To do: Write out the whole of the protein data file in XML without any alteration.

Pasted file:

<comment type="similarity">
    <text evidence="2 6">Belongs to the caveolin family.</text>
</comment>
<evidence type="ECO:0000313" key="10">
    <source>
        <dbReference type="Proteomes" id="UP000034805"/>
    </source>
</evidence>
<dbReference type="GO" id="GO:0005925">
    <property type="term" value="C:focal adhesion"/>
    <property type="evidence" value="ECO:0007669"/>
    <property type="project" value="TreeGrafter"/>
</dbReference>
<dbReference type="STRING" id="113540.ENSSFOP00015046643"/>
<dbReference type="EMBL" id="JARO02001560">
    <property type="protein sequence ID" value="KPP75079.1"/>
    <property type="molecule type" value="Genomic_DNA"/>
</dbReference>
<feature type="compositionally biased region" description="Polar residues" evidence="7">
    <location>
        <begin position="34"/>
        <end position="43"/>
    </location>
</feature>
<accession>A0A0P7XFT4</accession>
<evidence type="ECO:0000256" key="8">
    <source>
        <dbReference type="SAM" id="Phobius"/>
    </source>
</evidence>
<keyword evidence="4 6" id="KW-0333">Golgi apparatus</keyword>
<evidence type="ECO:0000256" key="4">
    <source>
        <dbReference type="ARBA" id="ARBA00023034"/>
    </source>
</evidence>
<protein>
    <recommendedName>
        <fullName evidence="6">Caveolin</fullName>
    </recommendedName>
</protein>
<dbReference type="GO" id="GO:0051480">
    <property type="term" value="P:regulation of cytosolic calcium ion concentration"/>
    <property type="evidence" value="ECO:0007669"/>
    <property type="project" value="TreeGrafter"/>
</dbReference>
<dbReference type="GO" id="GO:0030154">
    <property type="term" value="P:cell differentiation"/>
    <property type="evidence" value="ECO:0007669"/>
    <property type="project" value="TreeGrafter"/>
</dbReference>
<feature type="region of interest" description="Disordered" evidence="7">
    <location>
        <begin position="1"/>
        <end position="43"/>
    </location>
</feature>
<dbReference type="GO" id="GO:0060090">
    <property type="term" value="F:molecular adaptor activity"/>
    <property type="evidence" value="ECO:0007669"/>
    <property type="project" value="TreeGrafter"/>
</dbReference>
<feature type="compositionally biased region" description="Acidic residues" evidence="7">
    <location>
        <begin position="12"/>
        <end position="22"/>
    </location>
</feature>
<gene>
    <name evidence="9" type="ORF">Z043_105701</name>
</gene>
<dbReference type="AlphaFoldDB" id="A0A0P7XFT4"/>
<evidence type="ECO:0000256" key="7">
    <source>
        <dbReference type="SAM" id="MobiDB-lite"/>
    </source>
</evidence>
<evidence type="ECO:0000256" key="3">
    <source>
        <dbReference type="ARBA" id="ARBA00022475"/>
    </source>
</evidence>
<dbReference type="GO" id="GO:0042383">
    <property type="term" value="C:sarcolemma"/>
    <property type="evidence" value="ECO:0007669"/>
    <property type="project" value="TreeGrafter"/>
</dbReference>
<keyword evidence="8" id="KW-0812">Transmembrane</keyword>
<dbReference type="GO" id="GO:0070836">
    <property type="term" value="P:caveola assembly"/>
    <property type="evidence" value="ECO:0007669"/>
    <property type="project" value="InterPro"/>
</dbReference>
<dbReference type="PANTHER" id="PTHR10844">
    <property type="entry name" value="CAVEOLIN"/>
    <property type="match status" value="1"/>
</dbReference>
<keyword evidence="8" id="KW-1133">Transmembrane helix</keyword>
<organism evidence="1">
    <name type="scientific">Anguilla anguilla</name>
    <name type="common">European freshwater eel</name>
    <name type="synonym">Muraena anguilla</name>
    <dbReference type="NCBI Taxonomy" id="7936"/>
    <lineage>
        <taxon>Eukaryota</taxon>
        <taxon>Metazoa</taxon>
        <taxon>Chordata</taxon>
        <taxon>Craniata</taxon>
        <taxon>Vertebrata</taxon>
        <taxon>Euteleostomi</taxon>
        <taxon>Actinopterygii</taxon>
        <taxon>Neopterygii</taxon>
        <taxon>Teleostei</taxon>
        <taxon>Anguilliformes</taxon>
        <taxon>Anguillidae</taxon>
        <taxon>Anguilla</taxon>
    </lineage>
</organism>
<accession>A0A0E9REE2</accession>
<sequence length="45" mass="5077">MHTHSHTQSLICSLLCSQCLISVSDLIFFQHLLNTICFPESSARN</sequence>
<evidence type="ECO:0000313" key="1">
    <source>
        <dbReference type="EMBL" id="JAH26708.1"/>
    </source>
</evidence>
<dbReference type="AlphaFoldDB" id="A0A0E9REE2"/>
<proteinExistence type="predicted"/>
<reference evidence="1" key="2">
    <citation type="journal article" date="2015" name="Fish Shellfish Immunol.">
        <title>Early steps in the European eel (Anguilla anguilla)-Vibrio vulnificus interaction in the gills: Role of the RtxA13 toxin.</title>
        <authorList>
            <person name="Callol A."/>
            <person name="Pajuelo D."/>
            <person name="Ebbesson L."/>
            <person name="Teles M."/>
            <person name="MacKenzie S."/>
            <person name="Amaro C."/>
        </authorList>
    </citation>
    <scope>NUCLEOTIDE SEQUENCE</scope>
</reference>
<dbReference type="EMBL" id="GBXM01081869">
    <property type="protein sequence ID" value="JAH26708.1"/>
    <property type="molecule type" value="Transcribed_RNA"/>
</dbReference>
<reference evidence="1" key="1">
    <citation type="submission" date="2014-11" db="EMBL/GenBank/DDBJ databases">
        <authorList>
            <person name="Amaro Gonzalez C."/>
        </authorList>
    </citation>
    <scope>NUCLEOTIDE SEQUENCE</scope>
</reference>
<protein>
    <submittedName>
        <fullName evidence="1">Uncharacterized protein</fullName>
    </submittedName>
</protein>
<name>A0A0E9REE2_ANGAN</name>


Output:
<comment type="similarity">
    <text evidence="2 6">Belongs to the caveolin family.</text>
</comment>
<evidence type="ECO:0000313" key="10">
    <source>
        <dbReference type="Proteomes" id="UP000034805"/>
    </source>
</evidence>
<dbReference type="GO" id="GO:0005925">
    <property type="term" value="C:focal adhesion"/>
    <property type="evidence" value="ECO:0007669"/>
    <property type="project" value="TreeGrafter"/>
</dbReference>
<dbReference type="STRING" id="113540.ENSSFOP00015046643"/>
<dbReference type="EMBL" id="JARO02001560">
    <property type="protein sequence ID" value="KPP75079.1"/>
    <property type="molecule type" value="Genomic_DNA"/>
</dbReference>
<feature type="compositionally biased region" description="Polar residues" evidence="7">
    <location>
        <begin position="34"/>
        <end position="43"/>
    </location>
</feature>
<accession>A0A0P7XFT4</accession>
<evidence type="ECO:0000256" key="8">
    <source>
        <dbReference type="SAM" id="Phobius"/>
    </source>
</evidence>
<keyword evidence="4 6" id="KW-0333">Golgi apparatus</keyword>
<evidence type="ECO:0000256" key="4">
    <source>
        <dbReference type="ARBA" id="ARBA00023034"/>
    </source>
</evidence>
<protein>
    <recommendedName>
        <fullName evidence="6">Caveolin</fullName>
    </recommendedName>
</protein>
<dbReference type="GO" id="GO:0051480">
    <property type="term" value="P:regulation of cytosolic calcium ion concentration"/>
    <property type="evidence" value="ECO:0007669"/>
    <property type="project" value="TreeGrafter"/>
</dbReference>
<dbReference type="GO" id="GO:0030154">
    <property type="term" value="P:cell differentiation"/>
    <property type="evidence" value="ECO:0007669"/>
    <property type="project" value="TreeGrafter"/>
</dbReference>
<feature type="region of interest" description="Disordered" evidence="7">
    <location>
        <begin position="1"/>
        <end position="43"/>
    </location>
</feature>
<dbReference type="GO" id="GO:0060090">
    <property type="term" value="F:molecular adaptor activity"/>
    <property type="evidence" value="ECO:0007669"/>
    <property type="project" value="TreeGrafter"/>
</dbReference>
<feature type="compositionally biased region" description="Acidic residues" evidence="7">
    <location>
        <begin position="12"/>
        <end position="22"/>
    </location>
</feature>
<gene>
    <name evidence="9" type="ORF">Z043_105701</name>
</gene>
<dbReference type="AlphaFoldDB" id="A0A0P7XFT4"/>
<evidence type="ECO:0000256" key="7">
    <source>
        <dbReference type="SAM" id="MobiDB-lite"/>
    </source>
</evidence>
<evidence type="ECO:0000256" key="3">
    <source>
        <dbReference type="ARBA" id="ARBA00022475"/>
    </source>
</evidence>
<dbReference type="GO" id="GO:0042383">
    <property type="term" value="C:sarcolemma"/>
    <property type="evidence" value="ECO:0007669"/>
    <property type="project" value="TreeGrafter"/>
</dbReference>
<keyword evidence="8" id="KW-0812">Transmembrane</keyword>
<dbReference type="GO" id="GO:0070836">
    <property type="term" value="P:caveola assembly"/>
    <property type="evidence" value="ECO:0007669"/>
    <property type="project" value="InterPro"/>
</dbReference>
<dbReference type="PANTHER" id="PTHR10844">
    <property type="entry name" value="CAVEOLIN"/>
    <property type="match status" value="1"/>
</dbReference>
<keyword evidence="8" id="KW-1133">Transmembrane helix</keyword>
<organism evidence="1">
    <name type="scientific">Anguilla anguilla</name>
    <name type="common">European freshwater eel</name>
    <name type="synonym">Muraena anguilla</name>
    <dbReference type="NCBI Taxonomy" id="7936"/>
    <lineage>
        <taxon>Eukaryota</taxon>
        <taxon>Metazoa</taxon>
        <taxon>Chordata</taxon>
        <taxon>Craniata</taxon>
        <taxon>Vertebrata</taxon>
        <taxon>Euteleostomi</taxon>
        <taxon>Actinopterygii</taxon>
        <taxon>Neopterygii</taxon>
        <taxon>Teleostei</taxon>
        <taxon>Anguilliformes</taxon>
        <taxon>Anguillidae</taxon>
        <taxon>Anguilla</taxon>
    </lineage>
</organism>
<accession>A0A0E9REE2</accession>
<sequence length="45" mass="5077">MHTHSHTQSLICSLLCSQCLISVSDLIFFQHLLNTICFPESSARN</sequence>
<evidence type="ECO:0000313" key="1">
    <source>
        <dbReference type="EMBL" id="JAH26708.1"/>
    </source>
</evidence>
<dbReference type="AlphaFoldDB" id="A0A0E9REE2"/>
<proteinExistence type="predicted"/>
<reference evidence="1" key="2">
    <citation type="journal article" date="2015" name="Fish Shellfish Immunol.">
        <title>Early steps in the European eel (Anguilla anguilla)-Vibrio vulnificus interaction in the gills: Role of the RtxA13 toxin.</title>
        <authorList>
            <person name="Callol A."/>
            <person name="Pajuelo D."/>
            <person name="Ebbesson L."/>
            <person name="Teles M."/>
            <person name="MacKenzie S."/>
            <person name="Amaro C."/>
        </authorList>
    </citation>
    <scope>NUCLEOTIDE SEQUENCE</scope>
</reference>
<dbReference type="EMBL" id="GBXM01081869">
    <property type="protein sequence ID" value="JAH26708.1"/>
    <property type="molecule type" value="Transcribed_RNA"/>
</dbReference>
<reference evidence="1" key="1">
    <citation type="submission" date="2014-11" db="EMBL/GenBank/DDBJ databases">
        <authorList>
            <person name="Amaro Gonzalez C."/>
        </authorList>
    </citation>
    <scope>NUCLEOTIDE SEQUENCE</scope>
</reference>
<protein>
    <submittedName>
        <fullName evidence="1">Uncharacterized protein</fullName>
    </submittedName>
</protein>
<name>A0A0E9REE2_ANGAN</name>